This Oscar qualifying film festival is North America’s biggest for documentaries
Bangladeshi filmmaker Elizabeth D Costa’s feature length documentary Bangla Surf Girls has received official selection in Canada’s Hot Docs International Film Festival. This Oscar qualifying film festival is North America’s biggest for documentaries hosting over 200 films every year since 1993.
The film is set in a slum near Cox’s Bazar where young girls who sell trinkets to tourists are pulled into a surf program started by a local youth. What follows is a transformation as the girls gain confidence and dream of escaping a life of drudgery and abuse. It explores the thrill of surfing juxtaposed with the struggle of coming-of-age amid the complex socio-economic pressures of an impoverished community.
Elizabeth is ecstatic about her debut feature film riding the waves of this prestigious festival. She told Dhaka Tribune Showtime that the film took three years to shoot. It started with a grant from Chicken and Egg Pictures and finished with a mentoring program with Film Independent, which was conducted online for the coronavirus lockdown. Bangla Surf Girls also has a Canadian producer, Lalita Krishna.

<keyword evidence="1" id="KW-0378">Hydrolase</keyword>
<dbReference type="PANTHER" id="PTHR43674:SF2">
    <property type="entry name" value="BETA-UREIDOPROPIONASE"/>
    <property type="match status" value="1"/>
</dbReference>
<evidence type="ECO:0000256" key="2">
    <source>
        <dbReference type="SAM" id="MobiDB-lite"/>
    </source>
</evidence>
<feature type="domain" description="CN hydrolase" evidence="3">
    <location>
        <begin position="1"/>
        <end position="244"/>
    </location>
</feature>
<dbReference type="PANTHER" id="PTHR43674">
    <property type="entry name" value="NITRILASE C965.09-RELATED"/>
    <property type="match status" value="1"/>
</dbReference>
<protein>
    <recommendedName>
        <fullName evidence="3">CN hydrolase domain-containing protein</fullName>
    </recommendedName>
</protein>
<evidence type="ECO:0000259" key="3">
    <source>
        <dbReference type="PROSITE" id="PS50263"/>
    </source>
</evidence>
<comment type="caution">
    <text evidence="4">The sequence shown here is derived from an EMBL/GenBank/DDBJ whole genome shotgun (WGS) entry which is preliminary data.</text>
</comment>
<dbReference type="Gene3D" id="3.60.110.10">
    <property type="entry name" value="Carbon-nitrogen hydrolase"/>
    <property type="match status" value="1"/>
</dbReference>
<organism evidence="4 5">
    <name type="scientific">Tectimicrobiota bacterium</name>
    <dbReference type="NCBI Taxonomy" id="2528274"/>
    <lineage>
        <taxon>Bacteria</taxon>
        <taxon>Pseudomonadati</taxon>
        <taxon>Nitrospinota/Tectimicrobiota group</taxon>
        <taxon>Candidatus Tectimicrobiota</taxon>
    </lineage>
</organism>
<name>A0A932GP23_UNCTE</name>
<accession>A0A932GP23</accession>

The young film-maker finished her Masters in Film Studies from Dhaka University, after graduating from University of Liberal Arts Bangladesh (ULAB). Her earliest mentor was Tareque Masud, whom she admires earnestly.
Elizabeth said this selection was “very unexpected” and that it is “a win for our generation.”
“Documentaries can give voice to the voiceless,” she said. “I hope people will come together and talk about these girls featured in the film and extend a helping hand to them. That would be the true success of the film more than any award.”
Due to the coronavirus situation, the specifics of when and where the festival will take place has not been confirmed yet. Before this, Germany-based Bangladeshi documentary maker Shaheen Dill-Riaz’s Jibon Jole-Bele (Sand and Water) received the honour of being selected at Hot Docs 17 years ago.